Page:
Mitsyuk N. A., Pushkareva N. L., Mukhina Z. Z. «Women‘s liberation» and family policy of the 1918—1920s: acquisitions and costs, р. 75-92

The authors analyzed social policy related to the protection of motherhood and infancy in the 1918—1920s in one of the regions of Russia. The research is based on a wide range of archival materials. It was found that, despite the conceptual and theoretical progressiveness, social policy in the first years of Soviet power did not achieve its results. The main reason is the lack of an effective local government system and a structured financing algorithm. Particularly vulnerable were liberated women who had to perform labor duties, and social guarantees for pregnant women, nursing mothers and women with small children were not universally respected. The efforts of regional authorities were aimed at overcoming
the catastrophic consequences associated with famine and war. For this reason, high rates of child homelessness were not due to a new sexual morality that proclaimed the liberation of women from domestic slaver, but to a sharp drop in the socio-economic standard of living of Russian urban families. An examination of the documents of orphanages showed that a significant part of the children were sent to these institutions by the mothers themselves, who were trying to save their children‘s lives in this way. Read in PDF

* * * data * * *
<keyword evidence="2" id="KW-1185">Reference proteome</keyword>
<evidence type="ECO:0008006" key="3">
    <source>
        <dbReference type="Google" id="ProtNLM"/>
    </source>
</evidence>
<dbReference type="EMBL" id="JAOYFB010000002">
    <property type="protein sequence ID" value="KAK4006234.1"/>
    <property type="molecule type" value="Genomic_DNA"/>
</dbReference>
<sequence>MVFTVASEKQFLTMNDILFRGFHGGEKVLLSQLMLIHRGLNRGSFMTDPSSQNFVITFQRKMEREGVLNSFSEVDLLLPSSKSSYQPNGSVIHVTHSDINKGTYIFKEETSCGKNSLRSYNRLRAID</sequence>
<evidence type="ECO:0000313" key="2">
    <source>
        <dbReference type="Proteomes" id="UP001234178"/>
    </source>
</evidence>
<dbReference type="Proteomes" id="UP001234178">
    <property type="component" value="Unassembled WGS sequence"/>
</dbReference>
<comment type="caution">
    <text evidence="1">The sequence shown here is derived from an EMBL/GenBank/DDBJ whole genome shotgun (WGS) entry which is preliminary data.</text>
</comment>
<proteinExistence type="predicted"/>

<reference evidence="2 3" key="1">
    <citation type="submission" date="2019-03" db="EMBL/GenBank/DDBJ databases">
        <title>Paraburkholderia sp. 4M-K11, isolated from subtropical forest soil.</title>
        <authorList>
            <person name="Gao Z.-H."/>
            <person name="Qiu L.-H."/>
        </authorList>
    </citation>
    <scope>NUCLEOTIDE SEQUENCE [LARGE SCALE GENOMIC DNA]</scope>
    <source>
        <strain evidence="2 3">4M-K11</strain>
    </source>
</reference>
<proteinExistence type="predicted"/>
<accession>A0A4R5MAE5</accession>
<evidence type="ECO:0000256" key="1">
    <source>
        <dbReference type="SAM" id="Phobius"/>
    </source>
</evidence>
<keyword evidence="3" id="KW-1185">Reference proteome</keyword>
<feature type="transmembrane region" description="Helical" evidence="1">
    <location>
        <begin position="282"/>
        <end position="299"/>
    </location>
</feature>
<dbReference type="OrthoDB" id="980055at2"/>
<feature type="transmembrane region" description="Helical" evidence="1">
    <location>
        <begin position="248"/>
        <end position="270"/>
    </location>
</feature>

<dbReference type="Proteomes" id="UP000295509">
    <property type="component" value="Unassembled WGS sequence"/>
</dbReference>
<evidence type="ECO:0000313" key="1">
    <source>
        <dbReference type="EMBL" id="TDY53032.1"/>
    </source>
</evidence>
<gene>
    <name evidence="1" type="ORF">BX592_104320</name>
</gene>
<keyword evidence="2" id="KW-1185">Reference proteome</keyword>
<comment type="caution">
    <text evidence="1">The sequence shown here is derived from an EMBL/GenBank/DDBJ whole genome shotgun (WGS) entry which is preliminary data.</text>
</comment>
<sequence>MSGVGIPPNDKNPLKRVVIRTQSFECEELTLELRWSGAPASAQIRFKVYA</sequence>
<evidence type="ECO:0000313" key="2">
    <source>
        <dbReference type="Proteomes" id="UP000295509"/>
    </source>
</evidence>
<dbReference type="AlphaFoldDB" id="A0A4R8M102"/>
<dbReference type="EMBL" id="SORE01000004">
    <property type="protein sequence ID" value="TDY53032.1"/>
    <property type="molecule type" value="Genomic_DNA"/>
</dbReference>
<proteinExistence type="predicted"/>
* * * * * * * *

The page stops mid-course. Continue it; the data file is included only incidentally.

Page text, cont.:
Acknowledgments: this work was supported by the Russian Science Foundation under grant № 22-28-00625 Parenthood in the context of family and reproductive policy in the modern history of Russia: socio-historical, medical-anthropological analysis,